Oh, Congress: They Really Just Can’t Agree on Much of Anything


While some might say the lack of activity in Congress in 2011 is a good thing (the no action, no harm mentality), the numbers certainly back up the feeling that Congress has been largely missing in action when it comes to proactively enacting laws to better our country.

No political fights here about who is to blame. Just some statistics from The Washington Post that demonstrate the depth of what has not taken place.

Through Nov. 30, the House had passed 326 bills, the fewest in at least 10 non-election years, according to annual tallies in the Congressional Record. The Senate had approved 368 measures, the fewest since 1995.

By comparison, the House approved 970 bills in 2009 and 1,127 in 2007. The Senate totals for those years were 478 and 621, respectively. (Both chambers are expected to pass more bills before adjourning this month, but probably not enough to change the overall picture.)

And the White House need not fear an ink shortage — Obama had signed only 62 bills into law through November. The last time there was a new Republican majority in the House and a Democrat in the White House, 1995, President Bill Clinton signed 88 measures.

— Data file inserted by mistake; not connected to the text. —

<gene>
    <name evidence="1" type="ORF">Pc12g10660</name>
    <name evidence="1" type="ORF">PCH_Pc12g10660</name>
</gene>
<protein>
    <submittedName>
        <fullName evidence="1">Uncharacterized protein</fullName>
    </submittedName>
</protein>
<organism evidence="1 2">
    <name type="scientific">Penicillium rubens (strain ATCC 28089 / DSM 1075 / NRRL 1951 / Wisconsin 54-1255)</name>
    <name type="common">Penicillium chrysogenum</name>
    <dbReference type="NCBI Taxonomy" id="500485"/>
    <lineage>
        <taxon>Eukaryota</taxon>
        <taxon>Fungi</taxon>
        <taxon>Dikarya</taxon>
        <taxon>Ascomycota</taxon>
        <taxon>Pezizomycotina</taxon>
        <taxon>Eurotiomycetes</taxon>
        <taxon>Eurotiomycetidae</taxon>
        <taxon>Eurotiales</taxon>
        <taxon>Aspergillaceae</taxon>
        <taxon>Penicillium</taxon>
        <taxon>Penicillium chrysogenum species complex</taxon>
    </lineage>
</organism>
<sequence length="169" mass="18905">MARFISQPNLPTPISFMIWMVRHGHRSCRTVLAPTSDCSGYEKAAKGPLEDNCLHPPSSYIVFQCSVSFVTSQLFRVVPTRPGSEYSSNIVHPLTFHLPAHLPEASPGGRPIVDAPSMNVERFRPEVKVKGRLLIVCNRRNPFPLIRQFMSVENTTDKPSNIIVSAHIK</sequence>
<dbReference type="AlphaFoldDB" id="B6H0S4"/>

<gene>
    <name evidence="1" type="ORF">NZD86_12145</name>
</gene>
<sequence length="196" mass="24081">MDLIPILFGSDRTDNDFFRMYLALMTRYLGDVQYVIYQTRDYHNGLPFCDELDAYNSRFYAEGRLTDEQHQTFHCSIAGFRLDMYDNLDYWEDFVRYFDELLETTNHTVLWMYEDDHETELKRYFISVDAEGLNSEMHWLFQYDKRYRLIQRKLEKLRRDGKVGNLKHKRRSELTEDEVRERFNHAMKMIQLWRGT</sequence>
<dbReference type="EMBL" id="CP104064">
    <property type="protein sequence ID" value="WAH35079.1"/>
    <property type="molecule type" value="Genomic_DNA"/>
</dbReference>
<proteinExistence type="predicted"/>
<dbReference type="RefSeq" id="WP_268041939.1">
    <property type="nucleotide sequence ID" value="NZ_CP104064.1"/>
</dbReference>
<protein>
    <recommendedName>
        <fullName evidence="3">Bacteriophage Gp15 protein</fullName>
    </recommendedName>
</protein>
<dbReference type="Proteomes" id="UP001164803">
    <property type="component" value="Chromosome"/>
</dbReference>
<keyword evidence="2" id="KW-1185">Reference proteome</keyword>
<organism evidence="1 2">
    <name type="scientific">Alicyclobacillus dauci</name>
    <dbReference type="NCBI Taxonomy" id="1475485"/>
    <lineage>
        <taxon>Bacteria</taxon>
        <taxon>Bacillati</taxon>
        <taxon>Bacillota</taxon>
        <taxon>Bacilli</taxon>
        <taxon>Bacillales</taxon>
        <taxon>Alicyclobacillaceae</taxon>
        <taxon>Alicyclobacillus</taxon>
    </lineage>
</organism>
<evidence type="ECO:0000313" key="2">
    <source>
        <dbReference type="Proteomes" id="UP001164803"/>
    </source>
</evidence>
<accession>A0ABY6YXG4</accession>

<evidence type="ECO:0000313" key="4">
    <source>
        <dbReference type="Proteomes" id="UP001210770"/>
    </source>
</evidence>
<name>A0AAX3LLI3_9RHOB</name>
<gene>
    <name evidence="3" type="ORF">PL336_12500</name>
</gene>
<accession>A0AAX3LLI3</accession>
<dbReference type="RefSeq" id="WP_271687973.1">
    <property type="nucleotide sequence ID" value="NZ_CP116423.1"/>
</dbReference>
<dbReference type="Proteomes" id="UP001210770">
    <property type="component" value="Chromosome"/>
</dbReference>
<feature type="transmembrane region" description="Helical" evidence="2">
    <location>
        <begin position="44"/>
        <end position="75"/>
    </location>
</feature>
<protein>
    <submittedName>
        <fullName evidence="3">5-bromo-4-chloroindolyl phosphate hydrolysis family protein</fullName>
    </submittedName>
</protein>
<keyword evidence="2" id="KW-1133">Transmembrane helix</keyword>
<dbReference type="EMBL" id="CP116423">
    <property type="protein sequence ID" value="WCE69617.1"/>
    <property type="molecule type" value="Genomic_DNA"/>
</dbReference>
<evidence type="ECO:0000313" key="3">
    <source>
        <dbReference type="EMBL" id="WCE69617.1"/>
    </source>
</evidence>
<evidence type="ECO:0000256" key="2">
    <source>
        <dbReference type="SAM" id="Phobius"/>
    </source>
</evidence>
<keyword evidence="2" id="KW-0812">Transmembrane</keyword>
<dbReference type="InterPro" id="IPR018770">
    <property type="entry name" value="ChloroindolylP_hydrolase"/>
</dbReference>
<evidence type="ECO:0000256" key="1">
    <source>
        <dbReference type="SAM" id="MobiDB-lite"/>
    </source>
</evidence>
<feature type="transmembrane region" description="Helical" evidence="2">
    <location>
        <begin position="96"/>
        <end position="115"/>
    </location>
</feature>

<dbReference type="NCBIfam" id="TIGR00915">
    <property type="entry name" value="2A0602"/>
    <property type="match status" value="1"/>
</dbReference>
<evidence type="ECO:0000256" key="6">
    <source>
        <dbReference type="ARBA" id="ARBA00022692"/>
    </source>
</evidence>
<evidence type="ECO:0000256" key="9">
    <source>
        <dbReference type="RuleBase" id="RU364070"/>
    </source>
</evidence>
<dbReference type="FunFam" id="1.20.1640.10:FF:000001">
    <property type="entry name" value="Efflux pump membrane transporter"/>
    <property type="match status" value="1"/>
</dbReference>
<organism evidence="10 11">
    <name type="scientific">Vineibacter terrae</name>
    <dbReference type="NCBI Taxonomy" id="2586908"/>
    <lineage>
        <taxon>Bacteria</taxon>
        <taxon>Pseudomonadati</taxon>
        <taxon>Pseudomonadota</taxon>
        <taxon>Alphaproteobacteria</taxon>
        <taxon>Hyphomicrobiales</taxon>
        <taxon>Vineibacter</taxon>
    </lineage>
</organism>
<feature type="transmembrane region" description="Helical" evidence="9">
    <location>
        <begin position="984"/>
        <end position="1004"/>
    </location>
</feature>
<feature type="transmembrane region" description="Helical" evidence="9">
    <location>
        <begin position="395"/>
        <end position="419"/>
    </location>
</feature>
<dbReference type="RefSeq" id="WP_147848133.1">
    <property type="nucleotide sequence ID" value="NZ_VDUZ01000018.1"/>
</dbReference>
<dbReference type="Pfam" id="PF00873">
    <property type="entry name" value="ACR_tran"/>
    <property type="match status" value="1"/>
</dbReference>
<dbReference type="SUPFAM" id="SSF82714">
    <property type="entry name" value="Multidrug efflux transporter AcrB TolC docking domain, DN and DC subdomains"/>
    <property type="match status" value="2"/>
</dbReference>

James Thurber, the director of American University’s Center for Congressional and Presidential Studies, called the overall numbers “Exhibit A in showing how dysfunctional the Congress has become.”

In particular, Thurber noted that Congress has spent significant time and political effort this year squabbling over a series of short-term spending bills and raising the debt ceiling.

“The failure of the appropriations process has limited their ability to do other things,” Thurber said.

As for bills becoming law, split control of Congress has obviously played a role in the relatively low number; the House and Senate have had difficulty agreeing on anything this year.

The last comparable dynamic came in 2001, when Republicans controlled the White House and the House and Democrats held the Senate after May, when Sen. James Jeffords (Vt.) left the GOP. President George W. Bush signed 136 bills into law that year. 

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